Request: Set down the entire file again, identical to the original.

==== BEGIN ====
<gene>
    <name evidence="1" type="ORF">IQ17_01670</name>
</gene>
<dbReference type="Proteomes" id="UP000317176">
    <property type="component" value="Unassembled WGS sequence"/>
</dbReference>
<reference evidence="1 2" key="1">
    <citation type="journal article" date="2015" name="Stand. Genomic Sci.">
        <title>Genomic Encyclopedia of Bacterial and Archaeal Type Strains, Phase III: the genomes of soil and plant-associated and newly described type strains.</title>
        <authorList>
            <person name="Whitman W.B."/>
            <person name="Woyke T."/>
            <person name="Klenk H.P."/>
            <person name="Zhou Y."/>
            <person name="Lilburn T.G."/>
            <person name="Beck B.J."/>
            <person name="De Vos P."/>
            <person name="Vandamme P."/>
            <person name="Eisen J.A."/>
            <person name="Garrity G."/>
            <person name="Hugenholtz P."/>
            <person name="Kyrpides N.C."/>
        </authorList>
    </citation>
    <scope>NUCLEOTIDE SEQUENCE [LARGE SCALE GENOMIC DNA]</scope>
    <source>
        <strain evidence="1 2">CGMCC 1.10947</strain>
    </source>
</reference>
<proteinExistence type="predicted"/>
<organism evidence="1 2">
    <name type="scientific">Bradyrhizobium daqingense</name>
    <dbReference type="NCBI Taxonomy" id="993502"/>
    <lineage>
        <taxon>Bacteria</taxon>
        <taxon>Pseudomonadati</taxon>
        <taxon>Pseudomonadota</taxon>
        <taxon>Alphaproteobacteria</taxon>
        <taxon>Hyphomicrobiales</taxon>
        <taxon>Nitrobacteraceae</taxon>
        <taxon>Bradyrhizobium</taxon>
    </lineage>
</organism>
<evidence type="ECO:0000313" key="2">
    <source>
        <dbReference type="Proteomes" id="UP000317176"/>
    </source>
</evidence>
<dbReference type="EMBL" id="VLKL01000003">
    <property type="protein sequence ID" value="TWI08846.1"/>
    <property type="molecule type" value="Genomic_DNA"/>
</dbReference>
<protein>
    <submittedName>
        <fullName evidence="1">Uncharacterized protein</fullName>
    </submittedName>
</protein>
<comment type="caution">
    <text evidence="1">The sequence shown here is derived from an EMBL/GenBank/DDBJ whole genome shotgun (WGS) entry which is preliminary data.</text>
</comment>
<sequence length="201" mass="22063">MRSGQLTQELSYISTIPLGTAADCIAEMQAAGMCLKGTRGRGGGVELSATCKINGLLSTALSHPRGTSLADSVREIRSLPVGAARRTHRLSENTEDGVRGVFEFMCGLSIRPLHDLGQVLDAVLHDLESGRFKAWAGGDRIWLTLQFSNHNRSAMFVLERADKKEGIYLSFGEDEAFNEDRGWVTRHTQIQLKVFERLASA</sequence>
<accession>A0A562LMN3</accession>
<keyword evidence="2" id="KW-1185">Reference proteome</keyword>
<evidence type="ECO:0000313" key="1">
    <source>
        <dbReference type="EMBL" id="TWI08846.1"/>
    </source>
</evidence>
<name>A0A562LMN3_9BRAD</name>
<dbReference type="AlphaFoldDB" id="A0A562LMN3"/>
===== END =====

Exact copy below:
<gene>
    <name evidence="1" type="ORF">IQ17_01670</name>
</gene>
<dbReference type="Proteomes" id="UP000317176">
    <property type="component" value="Unassembled WGS sequence"/>
</dbReference>
<reference evidence="1 2" key="1">
    <citation type="journal article" date="2015" name="Stand. Genomic Sci.">
        <title>Genomic Encyclopedia of Bacterial and Archaeal Type Strains, Phase III: the genomes of soil and plant-associated and newly described type strains.</title>
        <authorList>
            <person name="Whitman W.B."/>
            <person name="Woyke T."/>
            <person name="Klenk H.P."/>
            <person name="Zhou Y."/>
            <person name="Lilburn T.G."/>
            <person name="Beck B.J."/>
            <person name="De Vos P."/>
            <person name="Vandamme P."/>
            <person name="Eisen J.A."/>
            <person name="Garrity G."/>
            <person name="Hugenholtz P."/>
            <person name="Kyrpides N.C."/>
        </authorList>
    </citation>
    <scope>NUCLEOTIDE SEQUENCE [LARGE SCALE GENOMIC DNA]</scope>
    <source>
        <strain evidence="1 2">CGMCC 1.10947</strain>
    </source>
</reference>
<proteinExistence type="predicted"/>
<organism evidence="1 2">
    <name type="scientific">Bradyrhizobium daqingense</name>
    <dbReference type="NCBI Taxonomy" id="993502"/>
    <lineage>
        <taxon>Bacteria</taxon>
        <taxon>Pseudomonadati</taxon>
        <taxon>Pseudomonadota</taxon>
        <taxon>Alphaproteobacteria</taxon>
        <taxon>Hyphomicrobiales</taxon>
        <taxon>Nitrobacteraceae</taxon>
        <taxon>Bradyrhizobium</taxon>
    </lineage>
</organism>
<evidence type="ECO:0000313" key="2">
    <source>
        <dbReference type="Proteomes" id="UP000317176"/>
    </source>
</evidence>
<dbReference type="EMBL" id="VLKL01000003">
    <property type="protein sequence ID" value="TWI08846.1"/>
    <property type="molecule type" value="Genomic_DNA"/>
</dbReference>
<protein>
    <submittedName>
        <fullName evidence="1">Uncharacterized protein</fullName>
    </submittedName>
</protein>
<comment type="caution">
    <text evidence="1">The sequence shown here is derived from an EMBL/GenBank/DDBJ whole genome shotgun (WGS) entry which is preliminary data.</text>
</comment>
<sequence length="201" mass="22063">MRSGQLTQELSYISTIPLGTAADCIAEMQAAGMCLKGTRGRGGGVELSATCKINGLLSTALSHPRGTSLADSVREIRSLPVGAARRTHRLSENTEDGVRGVFEFMCGLSIRPLHDLGQVLDAVLHDLESGRFKAWAGGDRIWLTLQFSNHNRSAMFVLERADKKEGIYLSFGEDEAFNEDRGWVTRHTQIQLKVFERLASA</sequence>
<accession>A0A562LMN3</accession>
<keyword evidence="2" id="KW-1185">Reference proteome</keyword>
<evidence type="ECO:0000313" key="1">
    <source>
        <dbReference type="EMBL" id="TWI08846.1"/>
    </source>
</evidence>
<name>A0A562LMN3_9BRAD</name>
<dbReference type="AlphaFoldDB" id="A0A562LMN3"/>